"Emotional blackmail" & other questions about forgetful mom.

Follow
Share

My 82-year old mom is in India. She has always been absent-minded, not remembering when events happened or who is related to whom in the family. Lately she seems to be more forgetful like details of a conversation, names of my kids, name of her DIL, what she watched on TV etc. Our phone conversations now are quite short since she doesn't remember what has happened in her life. Mom's home is also very cluttered and she refuses to let me throw out stuff when I visit her. She reported seeing rats and I did get an exterminator for her. She forgets to flush and the bathroom smells bad. She forgets to pack up leftover food and I have seen ants on the food. Mom pooh-poohs all these issues, saying I am too fancy because "I'm American" and that's her way of life!!! So what stage of dementia this might be? I saw someone talk about stage 6 Alzheimer's in one of the posts here...so I was curious. I've been picking her up from India to stay with me here every 2 years. Now she is asking why can't I do this every year??? Talking to her of the expenses/my life here is of no use since she just tunes out or doesn't understand. She even told me to quit my job here and stay with her there. Is it ok for me to say absolutely not??? I will go mad and bankrupt if I have to ferry her every year in business class. When I vaguely mentioned to my relatives that I might get a home aide to stay with mom in India, they looked like I was crazy and how I have to move mom here with me, come what may...it is my duty etc etc...anyway, mom would never let me hire an outsider to care for her. (I am exploring getting her a green card & posted this in the "new to caregiving" forum). So the way to deal with all this is: I should be just thick-skinned and let all this slide off and ignore my relatives and mom's idiotic reasoning that "I am American?"" Thank you so much....and good luck to all of us dealing with our parents.

This discussion has been closed for comment. Start a New Discussion.
Find Care & Housing
3

Comments

Show:
Thank you both. GardenArtist, yes, there are our Indian language programs on TV and lots of Indian businesses in New Jersey, so that way I'm good if/when my mom moves in with me.

Right now, I am in touch with mom's neighbors and they will call me right away if there is any need for me to rush there. I will try to figure out a POA for mom.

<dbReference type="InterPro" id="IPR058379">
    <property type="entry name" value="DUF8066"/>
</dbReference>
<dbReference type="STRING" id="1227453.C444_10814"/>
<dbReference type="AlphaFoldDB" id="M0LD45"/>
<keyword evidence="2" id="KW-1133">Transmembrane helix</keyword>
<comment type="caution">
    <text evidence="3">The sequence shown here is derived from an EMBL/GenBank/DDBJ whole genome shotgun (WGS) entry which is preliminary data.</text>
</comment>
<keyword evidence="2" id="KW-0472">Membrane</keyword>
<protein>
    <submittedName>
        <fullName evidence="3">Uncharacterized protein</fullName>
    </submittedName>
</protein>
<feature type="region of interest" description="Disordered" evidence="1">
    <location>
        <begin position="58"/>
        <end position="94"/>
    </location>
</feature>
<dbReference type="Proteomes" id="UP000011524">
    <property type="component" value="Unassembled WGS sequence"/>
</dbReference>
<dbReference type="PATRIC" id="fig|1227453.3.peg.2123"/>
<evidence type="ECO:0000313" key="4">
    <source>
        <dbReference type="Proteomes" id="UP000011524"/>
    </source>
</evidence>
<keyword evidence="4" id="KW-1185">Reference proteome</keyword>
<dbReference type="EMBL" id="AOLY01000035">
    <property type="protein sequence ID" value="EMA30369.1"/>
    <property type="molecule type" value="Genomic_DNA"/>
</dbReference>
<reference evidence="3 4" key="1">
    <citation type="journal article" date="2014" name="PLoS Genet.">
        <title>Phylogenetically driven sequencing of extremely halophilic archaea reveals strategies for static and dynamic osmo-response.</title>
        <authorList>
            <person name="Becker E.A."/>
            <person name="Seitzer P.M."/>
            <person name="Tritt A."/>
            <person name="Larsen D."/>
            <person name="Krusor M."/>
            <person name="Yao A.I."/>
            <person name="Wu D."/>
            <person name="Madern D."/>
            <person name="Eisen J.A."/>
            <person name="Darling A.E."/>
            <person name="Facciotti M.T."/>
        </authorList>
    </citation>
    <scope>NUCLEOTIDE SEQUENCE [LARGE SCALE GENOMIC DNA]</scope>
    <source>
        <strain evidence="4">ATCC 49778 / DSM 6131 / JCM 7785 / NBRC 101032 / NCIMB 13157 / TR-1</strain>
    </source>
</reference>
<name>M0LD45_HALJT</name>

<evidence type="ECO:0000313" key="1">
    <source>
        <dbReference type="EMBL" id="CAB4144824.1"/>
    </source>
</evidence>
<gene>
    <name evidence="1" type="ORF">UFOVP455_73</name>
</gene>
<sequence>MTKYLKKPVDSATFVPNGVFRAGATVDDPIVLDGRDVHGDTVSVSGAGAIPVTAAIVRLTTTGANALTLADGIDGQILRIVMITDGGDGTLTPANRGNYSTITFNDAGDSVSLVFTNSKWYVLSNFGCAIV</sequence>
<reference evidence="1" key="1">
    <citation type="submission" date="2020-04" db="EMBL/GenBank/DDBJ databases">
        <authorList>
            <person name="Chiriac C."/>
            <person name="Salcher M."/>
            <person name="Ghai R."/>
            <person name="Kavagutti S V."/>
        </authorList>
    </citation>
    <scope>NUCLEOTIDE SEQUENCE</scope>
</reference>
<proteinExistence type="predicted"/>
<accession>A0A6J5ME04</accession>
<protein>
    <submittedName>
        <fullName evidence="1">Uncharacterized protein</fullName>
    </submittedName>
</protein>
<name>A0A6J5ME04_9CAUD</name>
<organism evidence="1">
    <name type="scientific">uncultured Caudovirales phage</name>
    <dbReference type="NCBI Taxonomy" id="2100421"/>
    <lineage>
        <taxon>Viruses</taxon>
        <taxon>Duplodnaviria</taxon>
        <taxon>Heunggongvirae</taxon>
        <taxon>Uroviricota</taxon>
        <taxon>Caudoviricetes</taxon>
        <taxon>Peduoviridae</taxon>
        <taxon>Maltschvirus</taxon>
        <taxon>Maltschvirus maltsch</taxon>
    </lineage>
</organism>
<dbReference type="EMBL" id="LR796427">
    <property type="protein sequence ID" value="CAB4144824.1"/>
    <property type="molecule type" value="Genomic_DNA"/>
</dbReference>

I will look for the book, thank you.
(0)
Report

I think you would gain some insights from the book "Being Mortal." The author, Atul Gawande, is a surgeon and an Indian-American. He writes about cultural differences in regard to aging in the US and in India, and he also points out that in both the US and India and all over the world change is underway.

His focus is on meaningful elder care in the US. But his knowledge of another culture is very informative and adds a valuable context.

This book won't tell you what to do about your mom's declining health. It may help put the decisions you have to make in a different context for you.
(3)
Report

Well, first, I think that there are substantial differences in what we Americans have adopted as standards of living and cleanliness vs. those in other countries. I recall an Army Col.'s wife commenting on her observations when returning from a tour of duty with her husband overseas. Her comment was that it was almost unbelievable how much water Americans waste. And she's absolutely right.

I don't think there's much to be gained in discussing the way she lives vs. your American lifestyle. And I suspect there's some resentment that you're living in America, which I suppose to some people still seems like a coddled, pampered lifestyle.

I suspect there's also some resentment that you don't sacrifice your life to move back to India and care for her. I think this is an issue that many families must face when some members emigrate from India.

I couldn't guess what stage of dementia she might be in, in part b/c of the different standards of living. I would ask though whether these attitudes have changed over the years, or did she live as you've described before any signs of dementia appeared?

What would worry me the most though is how she'll eventually care for herself if/when the dementia accelerates. Is there anyone to care for her in India? It sounds like the family is pointing to you with a "you're it!" expectation, if not accusation.

I do remember your green card post, and my concern about medical care if she were to move here.

I honestly can't think of any good answers b/c the cultural differences may be too great to bridge, but would fall back on my suggestion of reaching out to other Indian families here, and there are a lot of them in certain areas where businesses hire under the special visas (I can't recall the category at this moment).

One of the upscale areas on the west side of the county in which I live has a lot of Indian and some Korean families. I was told there were auto suppliers in that which and that was where they were working. As I recall, there were also tv programs in those languages, as well as English as second language classes. Those kinds of communities might also have groups specifically for emigres, and you might get some ideas from them on bridging the cultural gap.
(1)
Report

Related
Questions